Monday, March 4, 2013
SAN DIEGO Hours before ordering across-the-board federal budget cuts on Friday, President Barack Obama said sequestration was a loss for the American people. That's certainly true for cancer research funding, not only nationally, but here in San Diego.
Billions of dollars in cancer research funding could be lost to sequestration.
Dr. Kristiina Vouri, president of San Diego's Sanford-Burnham Medical Research Institute, spoke to KPBS.
Q: The consequences of sequestration on cancer research have been described as "potentially devastating." Do you agree?
A: The reality remains that as sequestration continues and goes on, it's at a very unfortunate time where, indeed, researchers could potentially lose their jobs if funding is cut. What this means, in practice, is that discoveries made in the laboratories will not be made or some ongoing projects would need to be put on the shelf.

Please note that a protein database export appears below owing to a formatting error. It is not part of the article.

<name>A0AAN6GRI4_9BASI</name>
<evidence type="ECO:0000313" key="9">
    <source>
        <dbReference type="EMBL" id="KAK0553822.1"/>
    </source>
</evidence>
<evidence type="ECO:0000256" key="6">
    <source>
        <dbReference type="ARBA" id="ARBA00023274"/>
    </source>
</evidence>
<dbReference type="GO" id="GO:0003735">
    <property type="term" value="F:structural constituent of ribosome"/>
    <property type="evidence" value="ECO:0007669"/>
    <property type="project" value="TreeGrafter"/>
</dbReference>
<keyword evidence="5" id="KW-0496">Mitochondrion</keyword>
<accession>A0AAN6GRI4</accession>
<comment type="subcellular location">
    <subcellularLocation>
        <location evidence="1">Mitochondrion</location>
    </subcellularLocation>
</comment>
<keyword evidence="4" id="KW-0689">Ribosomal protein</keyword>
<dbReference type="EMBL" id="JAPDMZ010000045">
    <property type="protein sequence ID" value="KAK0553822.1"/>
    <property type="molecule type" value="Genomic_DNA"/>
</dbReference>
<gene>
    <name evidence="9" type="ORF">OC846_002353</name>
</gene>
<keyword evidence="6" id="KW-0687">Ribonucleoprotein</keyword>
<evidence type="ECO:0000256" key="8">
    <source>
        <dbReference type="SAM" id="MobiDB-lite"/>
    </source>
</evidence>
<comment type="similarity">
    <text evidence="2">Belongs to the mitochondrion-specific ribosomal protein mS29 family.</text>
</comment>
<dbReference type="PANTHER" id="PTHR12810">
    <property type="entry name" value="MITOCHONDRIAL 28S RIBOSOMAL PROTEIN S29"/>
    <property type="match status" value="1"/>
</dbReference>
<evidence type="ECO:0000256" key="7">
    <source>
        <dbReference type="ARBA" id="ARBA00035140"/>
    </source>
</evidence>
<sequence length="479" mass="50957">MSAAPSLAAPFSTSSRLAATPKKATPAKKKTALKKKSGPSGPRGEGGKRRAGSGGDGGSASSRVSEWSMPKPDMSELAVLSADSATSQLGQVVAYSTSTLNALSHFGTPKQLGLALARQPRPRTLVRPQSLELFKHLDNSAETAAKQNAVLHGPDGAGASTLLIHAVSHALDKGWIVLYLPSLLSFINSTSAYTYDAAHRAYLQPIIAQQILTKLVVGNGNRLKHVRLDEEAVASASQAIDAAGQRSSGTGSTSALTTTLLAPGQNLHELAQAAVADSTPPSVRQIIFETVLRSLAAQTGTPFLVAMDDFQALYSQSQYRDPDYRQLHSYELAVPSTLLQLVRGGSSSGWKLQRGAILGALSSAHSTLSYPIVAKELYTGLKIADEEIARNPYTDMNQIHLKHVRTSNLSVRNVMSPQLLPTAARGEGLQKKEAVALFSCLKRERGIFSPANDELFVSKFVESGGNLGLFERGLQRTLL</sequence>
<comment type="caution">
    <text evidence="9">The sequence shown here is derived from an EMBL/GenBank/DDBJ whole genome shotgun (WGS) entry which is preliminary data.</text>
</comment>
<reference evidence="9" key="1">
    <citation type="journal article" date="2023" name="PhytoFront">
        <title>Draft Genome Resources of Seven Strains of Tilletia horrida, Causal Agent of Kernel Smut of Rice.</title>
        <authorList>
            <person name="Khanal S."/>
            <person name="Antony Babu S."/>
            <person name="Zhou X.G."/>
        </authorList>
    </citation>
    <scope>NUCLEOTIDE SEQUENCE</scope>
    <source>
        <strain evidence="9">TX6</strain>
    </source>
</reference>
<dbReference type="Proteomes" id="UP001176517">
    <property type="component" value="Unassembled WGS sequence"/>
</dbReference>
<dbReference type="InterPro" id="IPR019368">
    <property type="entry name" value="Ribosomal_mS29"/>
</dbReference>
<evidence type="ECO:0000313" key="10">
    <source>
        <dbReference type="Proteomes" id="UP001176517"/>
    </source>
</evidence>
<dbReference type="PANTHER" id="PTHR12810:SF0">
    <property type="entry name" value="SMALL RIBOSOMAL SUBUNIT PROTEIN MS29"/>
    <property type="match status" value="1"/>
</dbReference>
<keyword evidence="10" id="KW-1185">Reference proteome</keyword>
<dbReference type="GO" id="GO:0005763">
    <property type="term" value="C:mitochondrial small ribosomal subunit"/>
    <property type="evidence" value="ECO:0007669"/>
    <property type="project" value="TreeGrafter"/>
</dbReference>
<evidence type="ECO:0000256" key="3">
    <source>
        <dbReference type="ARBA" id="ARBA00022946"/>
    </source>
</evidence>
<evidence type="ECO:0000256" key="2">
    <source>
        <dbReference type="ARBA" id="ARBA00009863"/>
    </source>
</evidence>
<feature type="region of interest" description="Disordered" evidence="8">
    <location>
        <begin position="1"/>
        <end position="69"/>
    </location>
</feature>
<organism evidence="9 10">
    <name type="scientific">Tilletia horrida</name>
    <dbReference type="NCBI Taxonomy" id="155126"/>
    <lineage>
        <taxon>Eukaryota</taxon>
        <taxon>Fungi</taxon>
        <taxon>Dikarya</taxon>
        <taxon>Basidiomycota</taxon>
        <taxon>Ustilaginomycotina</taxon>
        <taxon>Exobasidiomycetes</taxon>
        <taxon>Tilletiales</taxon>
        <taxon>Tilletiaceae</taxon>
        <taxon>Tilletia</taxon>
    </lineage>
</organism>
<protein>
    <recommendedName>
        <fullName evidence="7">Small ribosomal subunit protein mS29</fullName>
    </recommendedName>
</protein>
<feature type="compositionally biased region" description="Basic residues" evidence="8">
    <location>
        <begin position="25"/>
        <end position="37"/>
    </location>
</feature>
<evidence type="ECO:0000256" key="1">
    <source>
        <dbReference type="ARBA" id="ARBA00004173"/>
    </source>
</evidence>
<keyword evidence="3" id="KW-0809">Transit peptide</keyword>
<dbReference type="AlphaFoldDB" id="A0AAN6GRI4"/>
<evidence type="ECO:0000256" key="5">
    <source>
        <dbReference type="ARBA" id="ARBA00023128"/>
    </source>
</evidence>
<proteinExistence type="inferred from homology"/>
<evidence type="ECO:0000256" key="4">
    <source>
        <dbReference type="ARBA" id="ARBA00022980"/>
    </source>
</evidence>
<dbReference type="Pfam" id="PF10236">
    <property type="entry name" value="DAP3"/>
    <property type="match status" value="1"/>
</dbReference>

Q: Have there been any cuts or layoffs at any of the local national cancer centers?
A: Not to my knowledge, no. We'll be watching very carefully in the next few weeks as to whether the National Institutes of Health and the National Cancer Institutes will issue how they're going to make those cuts.
Q: I don't know anyone who hasn't been touched by cancer, either by losing someone or knowing someone who has the disease. How can those folks up on Capitol Hill not come to some kind of agreement?
A: You would think that at some point in time a compromise could be reached. Indeed, cancer is certainly a disease that directly affects about half of the population. I would hope to see people on both sides of the aisle think about what is really important for the people in this country. And medical research, I would certainly argue, not only benefits human life, but also the economy.
Vouri is the first woman to head the Sanford-Burnham Medical Research Institute.